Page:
How to Navigate Your Job Search
Now more than ever, things have changed dramatically with how people are expected to conduct their job search, from the resources they use to identify job leads, to how they pursue those leads, to tools they can leverage to assist, to systems that companies utilize to prioritize applicants, to the “digital background checks” companies use to screen applicants. They say "knowledge is power," but just as important is having the knowledge around job searching tools!
To help you navigate your job search effectively and confidently, we’ve created a 7-step roadmap for success!
1. Self-Assessment and Reflection.
A highly beneficial first step is to engage in self-reflection around your current/past job, to help ensure you are targeting the right future for yourself! Ask yourself some open-ended questions such as “what client initiatives I have worked on that have really challenged me?” Spending time flushing all of this out can also better help you communicate the “why” behind your interest during interviews, which can very much influence your chances of receiving an offer.
2. Professional Branding.
One of the biggest changes for job seekers 10 years ago versus now is the importance of “intentional online branding.” Platforms like LinkedIn and GitHub in particular, have changed the game. Your resume may no longer be the most important piece of your professional portfolio. The strength of your LinkedIn profile, including relevant and recent recommendations, can help land you the job over an equally qualified candidate. Consider how and where you can virtually show your expertise and your involvement in your professional community as part of your professional branding.
3. Strategy and Networking.
Brainstorming, flushing out, and executing a SMART plan is vital to a productive and minimally stress-free job search! Adopt the Agile approach to your job search and set daily or weekly goals/tasks. If you’re not working, have 3-4+ items on your daily ‘Job Hunt To Do List,’ which span multiple categories. For example, your list could include 1) Ask for three LinkedIn recommendations, 2) Customize a resume for applying for ___ skill set, 3) Sign up for job alerts via four channels, and 4) Reach out to a recruiter and local user group leader to get recommendations on companies who are hiring.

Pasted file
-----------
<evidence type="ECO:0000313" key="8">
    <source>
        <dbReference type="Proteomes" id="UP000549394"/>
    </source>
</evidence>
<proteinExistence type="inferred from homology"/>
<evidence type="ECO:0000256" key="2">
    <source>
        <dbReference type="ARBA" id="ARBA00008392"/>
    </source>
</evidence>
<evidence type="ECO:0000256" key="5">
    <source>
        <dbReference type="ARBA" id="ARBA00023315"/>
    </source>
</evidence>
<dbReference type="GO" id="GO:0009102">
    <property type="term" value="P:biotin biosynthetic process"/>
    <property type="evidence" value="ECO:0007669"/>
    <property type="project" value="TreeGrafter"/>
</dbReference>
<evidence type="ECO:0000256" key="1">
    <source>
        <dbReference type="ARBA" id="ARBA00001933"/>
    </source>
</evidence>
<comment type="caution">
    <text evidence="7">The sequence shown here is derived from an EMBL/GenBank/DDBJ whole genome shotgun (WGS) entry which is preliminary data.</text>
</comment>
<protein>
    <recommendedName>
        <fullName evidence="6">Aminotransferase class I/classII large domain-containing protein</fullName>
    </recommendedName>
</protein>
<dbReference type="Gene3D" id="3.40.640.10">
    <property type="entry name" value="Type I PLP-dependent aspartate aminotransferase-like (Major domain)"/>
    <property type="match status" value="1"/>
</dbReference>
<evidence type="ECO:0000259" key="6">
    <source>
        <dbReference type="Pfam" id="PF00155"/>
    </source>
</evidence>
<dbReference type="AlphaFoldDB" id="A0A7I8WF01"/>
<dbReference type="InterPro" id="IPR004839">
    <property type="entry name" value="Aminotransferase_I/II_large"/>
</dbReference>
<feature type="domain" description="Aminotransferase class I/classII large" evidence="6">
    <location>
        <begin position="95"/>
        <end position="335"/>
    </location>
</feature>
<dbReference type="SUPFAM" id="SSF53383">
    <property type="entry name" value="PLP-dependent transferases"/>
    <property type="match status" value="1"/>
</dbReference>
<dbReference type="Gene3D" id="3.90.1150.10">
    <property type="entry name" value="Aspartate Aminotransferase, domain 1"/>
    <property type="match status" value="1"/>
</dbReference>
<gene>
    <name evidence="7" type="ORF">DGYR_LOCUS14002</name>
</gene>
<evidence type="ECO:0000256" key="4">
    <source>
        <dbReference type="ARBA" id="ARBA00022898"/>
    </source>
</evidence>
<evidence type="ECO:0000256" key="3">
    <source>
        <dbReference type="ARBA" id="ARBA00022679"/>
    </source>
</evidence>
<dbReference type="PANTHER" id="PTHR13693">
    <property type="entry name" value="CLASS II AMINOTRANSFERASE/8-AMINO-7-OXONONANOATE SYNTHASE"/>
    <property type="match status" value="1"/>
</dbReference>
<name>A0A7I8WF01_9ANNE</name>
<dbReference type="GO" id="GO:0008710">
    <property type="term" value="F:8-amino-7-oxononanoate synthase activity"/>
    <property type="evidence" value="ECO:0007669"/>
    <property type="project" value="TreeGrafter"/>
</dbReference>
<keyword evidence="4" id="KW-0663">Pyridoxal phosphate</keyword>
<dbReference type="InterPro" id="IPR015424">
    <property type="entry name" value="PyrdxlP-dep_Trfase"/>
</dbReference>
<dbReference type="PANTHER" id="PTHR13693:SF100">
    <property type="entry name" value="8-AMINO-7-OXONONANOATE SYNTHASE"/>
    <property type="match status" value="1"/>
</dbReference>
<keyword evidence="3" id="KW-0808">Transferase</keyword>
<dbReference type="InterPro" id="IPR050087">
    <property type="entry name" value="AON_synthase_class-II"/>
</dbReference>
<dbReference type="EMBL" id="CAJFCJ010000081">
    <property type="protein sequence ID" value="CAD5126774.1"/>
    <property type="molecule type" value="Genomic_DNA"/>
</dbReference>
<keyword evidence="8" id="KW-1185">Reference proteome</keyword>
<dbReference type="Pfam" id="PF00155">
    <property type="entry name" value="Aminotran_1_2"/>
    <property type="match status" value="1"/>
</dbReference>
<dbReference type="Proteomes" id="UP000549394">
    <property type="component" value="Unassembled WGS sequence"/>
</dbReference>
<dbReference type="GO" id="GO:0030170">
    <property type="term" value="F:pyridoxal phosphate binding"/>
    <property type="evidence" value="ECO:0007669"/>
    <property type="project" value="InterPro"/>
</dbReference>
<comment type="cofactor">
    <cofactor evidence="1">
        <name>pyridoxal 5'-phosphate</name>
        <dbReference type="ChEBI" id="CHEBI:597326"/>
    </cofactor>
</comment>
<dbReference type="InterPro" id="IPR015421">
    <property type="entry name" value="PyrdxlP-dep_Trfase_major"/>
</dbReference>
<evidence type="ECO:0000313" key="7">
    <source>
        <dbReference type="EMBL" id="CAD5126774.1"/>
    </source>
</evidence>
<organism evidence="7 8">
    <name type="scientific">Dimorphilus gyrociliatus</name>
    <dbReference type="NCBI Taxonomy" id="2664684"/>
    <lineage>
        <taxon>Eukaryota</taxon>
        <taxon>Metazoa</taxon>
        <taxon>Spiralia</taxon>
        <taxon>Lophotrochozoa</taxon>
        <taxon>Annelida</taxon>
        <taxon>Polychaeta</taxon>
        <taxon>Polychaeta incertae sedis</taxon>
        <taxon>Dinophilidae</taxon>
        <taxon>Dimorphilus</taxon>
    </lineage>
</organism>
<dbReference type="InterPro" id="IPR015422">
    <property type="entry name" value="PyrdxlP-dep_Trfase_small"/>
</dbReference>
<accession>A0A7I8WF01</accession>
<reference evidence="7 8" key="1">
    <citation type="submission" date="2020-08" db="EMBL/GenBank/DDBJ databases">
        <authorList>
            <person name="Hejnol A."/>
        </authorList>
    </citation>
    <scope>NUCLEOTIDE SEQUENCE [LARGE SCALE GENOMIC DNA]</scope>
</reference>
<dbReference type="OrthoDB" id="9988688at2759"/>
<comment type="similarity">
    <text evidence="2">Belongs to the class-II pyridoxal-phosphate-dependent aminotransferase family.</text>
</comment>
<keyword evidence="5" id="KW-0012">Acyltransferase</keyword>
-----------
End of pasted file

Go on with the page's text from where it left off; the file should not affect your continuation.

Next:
One of the areas most candidates don’t think about during their search is relevant skills development. Conduct research and talk to a recruiter who supports your skill set frequently to get a gauge of the top hiring trends and new trends that align with your skills, or give you the opportunity to enhance your knowledge in a key area. Then, go above and beyond by investing time weekly to increase your knowledge with those skills and technologies, or increase the representation of this information in your resume and across your professional branding efforts. There are free online training resources you can leverage, such as Coursera and Cybrary, and other great training providers like Pluralsight and Safari that offer free 10-day trials.
Most cities have active user group communities, and increasing your involvement at a local user group or MeetUp group is one of the best sources of knowledge and networking. Community involvement is a useful branding component to add to your resume, which is often a category missing from resumes. If you’re part of a local association, add a ‘Community Involvement’ section to your resume and LinkedIn profile.